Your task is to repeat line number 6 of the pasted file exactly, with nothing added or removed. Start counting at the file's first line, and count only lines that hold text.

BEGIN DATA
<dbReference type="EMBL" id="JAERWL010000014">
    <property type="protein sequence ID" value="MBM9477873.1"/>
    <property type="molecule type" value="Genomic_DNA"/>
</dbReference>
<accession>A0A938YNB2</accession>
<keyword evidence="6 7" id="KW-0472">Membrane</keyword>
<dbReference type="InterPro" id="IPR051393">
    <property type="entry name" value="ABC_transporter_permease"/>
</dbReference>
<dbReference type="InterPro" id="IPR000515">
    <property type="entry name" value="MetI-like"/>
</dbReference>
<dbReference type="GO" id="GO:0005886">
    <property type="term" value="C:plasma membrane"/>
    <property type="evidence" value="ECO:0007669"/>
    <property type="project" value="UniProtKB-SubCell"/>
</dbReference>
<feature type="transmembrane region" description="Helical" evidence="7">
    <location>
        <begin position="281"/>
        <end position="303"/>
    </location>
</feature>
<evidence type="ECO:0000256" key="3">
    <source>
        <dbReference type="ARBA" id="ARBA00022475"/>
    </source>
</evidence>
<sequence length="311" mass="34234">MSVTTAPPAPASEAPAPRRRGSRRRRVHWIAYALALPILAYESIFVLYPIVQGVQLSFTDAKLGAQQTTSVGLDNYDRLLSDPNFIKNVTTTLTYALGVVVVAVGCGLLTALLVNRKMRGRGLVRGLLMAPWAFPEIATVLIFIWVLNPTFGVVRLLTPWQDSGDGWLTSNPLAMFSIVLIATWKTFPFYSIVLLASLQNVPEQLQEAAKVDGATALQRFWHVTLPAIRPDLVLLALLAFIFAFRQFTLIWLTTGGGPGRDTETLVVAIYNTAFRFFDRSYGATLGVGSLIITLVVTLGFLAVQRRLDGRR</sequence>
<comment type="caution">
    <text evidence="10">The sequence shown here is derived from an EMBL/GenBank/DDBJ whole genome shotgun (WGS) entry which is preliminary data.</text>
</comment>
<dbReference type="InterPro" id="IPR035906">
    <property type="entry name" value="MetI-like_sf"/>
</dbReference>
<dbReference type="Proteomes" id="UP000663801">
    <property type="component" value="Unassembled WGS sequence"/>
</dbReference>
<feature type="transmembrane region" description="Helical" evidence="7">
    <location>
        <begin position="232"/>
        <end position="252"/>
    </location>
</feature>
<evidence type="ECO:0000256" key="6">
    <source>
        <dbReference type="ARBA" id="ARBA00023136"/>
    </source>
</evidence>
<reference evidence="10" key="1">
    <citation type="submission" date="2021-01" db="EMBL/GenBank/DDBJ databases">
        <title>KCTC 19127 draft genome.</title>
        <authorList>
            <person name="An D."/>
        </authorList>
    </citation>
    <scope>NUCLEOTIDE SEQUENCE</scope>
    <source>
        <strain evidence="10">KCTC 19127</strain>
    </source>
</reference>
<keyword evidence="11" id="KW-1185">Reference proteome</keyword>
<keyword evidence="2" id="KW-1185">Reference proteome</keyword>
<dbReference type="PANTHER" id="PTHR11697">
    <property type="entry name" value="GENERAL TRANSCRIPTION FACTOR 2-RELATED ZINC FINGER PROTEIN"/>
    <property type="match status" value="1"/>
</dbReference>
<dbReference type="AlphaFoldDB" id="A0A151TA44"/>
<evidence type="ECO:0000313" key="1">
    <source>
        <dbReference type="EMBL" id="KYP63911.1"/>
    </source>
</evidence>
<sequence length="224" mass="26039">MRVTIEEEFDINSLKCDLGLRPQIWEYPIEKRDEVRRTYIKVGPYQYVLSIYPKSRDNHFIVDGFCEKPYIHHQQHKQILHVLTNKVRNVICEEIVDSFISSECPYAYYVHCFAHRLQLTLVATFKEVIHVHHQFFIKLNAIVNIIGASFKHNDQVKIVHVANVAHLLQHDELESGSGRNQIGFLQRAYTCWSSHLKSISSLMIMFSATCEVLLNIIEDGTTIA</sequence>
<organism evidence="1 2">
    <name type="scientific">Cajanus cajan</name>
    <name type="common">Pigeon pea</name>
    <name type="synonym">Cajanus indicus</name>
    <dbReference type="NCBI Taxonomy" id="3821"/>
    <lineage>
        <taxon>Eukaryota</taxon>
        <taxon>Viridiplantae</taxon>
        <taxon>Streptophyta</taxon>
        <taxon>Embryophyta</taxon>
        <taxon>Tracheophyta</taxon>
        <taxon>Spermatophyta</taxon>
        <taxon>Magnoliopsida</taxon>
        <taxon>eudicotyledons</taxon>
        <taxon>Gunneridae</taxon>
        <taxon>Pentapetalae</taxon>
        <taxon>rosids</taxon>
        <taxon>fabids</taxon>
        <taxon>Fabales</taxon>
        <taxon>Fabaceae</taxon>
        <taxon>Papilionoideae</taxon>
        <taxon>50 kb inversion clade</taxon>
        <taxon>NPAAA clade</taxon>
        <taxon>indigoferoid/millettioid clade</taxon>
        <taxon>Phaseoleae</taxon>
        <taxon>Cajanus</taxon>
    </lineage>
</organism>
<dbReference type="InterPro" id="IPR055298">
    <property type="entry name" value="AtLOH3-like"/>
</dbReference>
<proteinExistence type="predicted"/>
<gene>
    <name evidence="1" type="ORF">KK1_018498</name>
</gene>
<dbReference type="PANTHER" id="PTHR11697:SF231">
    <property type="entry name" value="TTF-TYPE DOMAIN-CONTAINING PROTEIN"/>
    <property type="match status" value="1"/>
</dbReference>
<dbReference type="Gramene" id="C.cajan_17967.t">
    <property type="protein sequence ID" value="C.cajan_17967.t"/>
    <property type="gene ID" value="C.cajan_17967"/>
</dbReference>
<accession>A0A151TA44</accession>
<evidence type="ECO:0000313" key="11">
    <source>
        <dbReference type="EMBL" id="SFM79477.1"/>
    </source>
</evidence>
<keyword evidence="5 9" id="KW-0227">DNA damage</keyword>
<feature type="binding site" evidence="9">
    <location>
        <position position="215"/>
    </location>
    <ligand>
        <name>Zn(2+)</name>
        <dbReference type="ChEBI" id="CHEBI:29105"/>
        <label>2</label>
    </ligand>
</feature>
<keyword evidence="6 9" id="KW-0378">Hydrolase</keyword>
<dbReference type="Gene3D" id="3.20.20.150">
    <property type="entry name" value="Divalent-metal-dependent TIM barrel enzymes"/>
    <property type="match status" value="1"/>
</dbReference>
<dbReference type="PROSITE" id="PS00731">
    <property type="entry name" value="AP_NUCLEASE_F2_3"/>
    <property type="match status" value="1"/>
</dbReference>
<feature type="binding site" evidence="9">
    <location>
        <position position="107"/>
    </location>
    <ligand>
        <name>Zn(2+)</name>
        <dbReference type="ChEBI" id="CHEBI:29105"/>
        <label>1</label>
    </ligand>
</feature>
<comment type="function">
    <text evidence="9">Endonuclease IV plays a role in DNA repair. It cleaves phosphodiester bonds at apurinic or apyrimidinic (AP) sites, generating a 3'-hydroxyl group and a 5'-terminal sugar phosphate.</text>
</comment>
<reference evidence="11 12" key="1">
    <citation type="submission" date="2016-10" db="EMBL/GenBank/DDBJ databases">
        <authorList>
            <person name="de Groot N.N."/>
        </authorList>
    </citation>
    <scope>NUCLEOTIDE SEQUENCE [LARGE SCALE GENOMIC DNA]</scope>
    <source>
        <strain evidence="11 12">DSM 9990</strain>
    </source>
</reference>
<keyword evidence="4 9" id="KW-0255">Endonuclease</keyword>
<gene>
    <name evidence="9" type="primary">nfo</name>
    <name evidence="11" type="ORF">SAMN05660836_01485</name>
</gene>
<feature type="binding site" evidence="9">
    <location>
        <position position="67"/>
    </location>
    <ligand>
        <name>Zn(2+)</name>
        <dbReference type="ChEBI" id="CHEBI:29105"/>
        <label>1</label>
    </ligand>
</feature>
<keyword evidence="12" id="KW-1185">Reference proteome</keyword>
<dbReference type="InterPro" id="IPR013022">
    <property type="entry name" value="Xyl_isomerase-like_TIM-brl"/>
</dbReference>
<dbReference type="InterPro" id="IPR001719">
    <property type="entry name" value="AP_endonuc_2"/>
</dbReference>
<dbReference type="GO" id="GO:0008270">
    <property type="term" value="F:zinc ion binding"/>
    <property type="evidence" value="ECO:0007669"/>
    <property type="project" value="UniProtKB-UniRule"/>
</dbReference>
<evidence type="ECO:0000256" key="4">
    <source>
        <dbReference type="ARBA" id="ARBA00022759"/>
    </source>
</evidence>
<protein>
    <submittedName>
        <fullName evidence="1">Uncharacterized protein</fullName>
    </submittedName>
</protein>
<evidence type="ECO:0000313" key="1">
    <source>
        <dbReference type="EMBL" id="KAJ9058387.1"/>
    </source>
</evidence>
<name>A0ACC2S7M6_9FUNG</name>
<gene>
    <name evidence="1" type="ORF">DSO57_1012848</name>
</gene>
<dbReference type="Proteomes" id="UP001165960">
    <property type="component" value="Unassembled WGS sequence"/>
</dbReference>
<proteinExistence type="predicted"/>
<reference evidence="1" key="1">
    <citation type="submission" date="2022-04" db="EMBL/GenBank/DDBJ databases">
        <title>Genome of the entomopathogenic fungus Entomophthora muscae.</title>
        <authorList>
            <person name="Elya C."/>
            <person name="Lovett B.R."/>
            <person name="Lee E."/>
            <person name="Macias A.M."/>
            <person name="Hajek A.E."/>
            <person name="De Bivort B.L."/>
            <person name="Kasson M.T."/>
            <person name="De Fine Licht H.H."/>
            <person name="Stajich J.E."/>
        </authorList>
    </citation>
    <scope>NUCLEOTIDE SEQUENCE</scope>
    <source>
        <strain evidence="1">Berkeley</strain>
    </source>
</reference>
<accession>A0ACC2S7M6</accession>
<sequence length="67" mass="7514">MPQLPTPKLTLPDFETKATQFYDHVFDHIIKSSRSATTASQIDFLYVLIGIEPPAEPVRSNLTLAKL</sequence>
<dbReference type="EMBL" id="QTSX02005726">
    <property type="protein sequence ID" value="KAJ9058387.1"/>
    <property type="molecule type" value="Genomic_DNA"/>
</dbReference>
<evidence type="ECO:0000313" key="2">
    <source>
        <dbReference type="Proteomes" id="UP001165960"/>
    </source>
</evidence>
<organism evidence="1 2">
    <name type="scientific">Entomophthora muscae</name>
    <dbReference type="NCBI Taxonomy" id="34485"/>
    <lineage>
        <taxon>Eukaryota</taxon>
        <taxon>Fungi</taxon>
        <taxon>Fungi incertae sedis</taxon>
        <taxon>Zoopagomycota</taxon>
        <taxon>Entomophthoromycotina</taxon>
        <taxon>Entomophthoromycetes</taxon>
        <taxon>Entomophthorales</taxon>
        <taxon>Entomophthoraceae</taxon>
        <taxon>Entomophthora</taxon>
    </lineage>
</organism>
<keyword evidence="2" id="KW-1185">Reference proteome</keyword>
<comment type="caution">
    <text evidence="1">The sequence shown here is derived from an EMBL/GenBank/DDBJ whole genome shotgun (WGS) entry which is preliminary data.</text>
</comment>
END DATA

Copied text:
<keyword evidence="6 7" id="KW-0472">Membrane</keyword>